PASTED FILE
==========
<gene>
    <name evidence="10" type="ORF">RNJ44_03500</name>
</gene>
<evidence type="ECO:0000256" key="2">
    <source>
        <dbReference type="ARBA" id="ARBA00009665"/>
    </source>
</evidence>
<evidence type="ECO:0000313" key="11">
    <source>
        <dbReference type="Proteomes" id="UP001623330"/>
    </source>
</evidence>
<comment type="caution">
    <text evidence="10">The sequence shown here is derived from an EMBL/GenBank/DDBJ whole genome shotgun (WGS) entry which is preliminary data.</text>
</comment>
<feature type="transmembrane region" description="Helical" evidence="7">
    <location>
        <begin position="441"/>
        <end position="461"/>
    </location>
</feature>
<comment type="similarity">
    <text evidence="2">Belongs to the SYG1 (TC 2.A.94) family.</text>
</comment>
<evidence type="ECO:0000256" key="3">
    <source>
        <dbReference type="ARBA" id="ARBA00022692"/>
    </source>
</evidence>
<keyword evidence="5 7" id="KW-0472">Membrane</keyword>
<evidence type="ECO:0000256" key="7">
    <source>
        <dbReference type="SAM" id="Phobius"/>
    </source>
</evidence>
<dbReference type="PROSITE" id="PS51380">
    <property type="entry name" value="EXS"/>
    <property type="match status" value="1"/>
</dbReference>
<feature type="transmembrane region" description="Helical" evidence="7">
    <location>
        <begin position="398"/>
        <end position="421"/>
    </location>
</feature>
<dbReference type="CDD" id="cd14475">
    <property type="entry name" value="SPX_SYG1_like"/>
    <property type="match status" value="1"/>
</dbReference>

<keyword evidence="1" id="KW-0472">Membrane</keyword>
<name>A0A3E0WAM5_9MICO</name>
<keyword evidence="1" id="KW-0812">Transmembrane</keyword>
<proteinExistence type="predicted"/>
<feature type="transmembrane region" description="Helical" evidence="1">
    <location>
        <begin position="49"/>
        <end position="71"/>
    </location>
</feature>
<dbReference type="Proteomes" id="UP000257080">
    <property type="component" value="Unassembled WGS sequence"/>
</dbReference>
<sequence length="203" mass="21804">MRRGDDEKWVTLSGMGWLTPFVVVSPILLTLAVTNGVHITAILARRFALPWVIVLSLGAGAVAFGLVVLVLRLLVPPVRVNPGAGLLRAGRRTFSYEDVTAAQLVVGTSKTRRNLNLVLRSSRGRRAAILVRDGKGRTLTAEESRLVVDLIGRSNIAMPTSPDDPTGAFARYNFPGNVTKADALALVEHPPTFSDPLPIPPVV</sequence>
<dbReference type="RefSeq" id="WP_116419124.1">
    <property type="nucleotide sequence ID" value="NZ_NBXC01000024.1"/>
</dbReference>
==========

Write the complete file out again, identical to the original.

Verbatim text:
<gene>
    <name evidence="10" type="ORF">RNJ44_03500</name>
</gene>
<evidence type="ECO:0000256" key="2">
    <source>
        <dbReference type="ARBA" id="ARBA00009665"/>
    </source>
</evidence>
<evidence type="ECO:0000313" key="11">
    <source>
        <dbReference type="Proteomes" id="UP001623330"/>
    </source>
</evidence>
<comment type="caution">
    <text evidence="10">The sequence shown here is derived from an EMBL/GenBank/DDBJ whole genome shotgun (WGS) entry which is preliminary data.</text>
</comment>
<feature type="transmembrane region" description="Helical" evidence="7">
    <location>
        <begin position="441"/>
        <end position="461"/>
    </location>
</feature>
<comment type="similarity">
    <text evidence="2">Belongs to the SYG1 (TC 2.A.94) family.</text>
</comment>
<evidence type="ECO:0000256" key="3">
    <source>
        <dbReference type="ARBA" id="ARBA00022692"/>
    </source>
</evidence>
<keyword evidence="5 7" id="KW-0472">Membrane</keyword>
<evidence type="ECO:0000256" key="7">
    <source>
        <dbReference type="SAM" id="Phobius"/>
    </source>
</evidence>
<dbReference type="PROSITE" id="PS51380">
    <property type="entry name" value="EXS"/>
    <property type="match status" value="1"/>
</dbReference>
<feature type="transmembrane region" description="Helical" evidence="7">
    <location>
        <begin position="398"/>
        <end position="421"/>
    </location>
</feature>
<dbReference type="CDD" id="cd14475">
    <property type="entry name" value="SPX_SYG1_like"/>
    <property type="match status" value="1"/>
</dbReference>

<keyword evidence="1" id="KW-0472">Membrane</keyword>
<name>A0A3E0WAM5_9MICO</name>
<keyword evidence="1" id="KW-0812">Transmembrane</keyword>
<proteinExistence type="predicted"/>
<feature type="transmembrane region" description="Helical" evidence="1">
    <location>
        <begin position="49"/>
        <end position="71"/>
    </location>
</feature>
<dbReference type="Proteomes" id="UP000257080">
    <property type="component" value="Unassembled WGS sequence"/>
</dbReference>
<sequence length="203" mass="21804">MRRGDDEKWVTLSGMGWLTPFVVVSPILLTLAVTNGVHITAILARRFALPWVIVLSLGAGAVAFGLVVLVLRLLVPPVRVNPGAGLLRAGRRTFSYEDVTAAQLVVGTSKTRRNLNLVLRSSRGRRAAILVRDGKGRTLTAEESRLVVDLIGRSNIAMPTSPDDPTGAFARYNFPGNVTKADALALVEHPPTFSDPLPIPPVV</sequence>
<dbReference type="RefSeq" id="WP_116419124.1">
    <property type="nucleotide sequence ID" value="NZ_NBXC01000024.1"/>
</dbReference>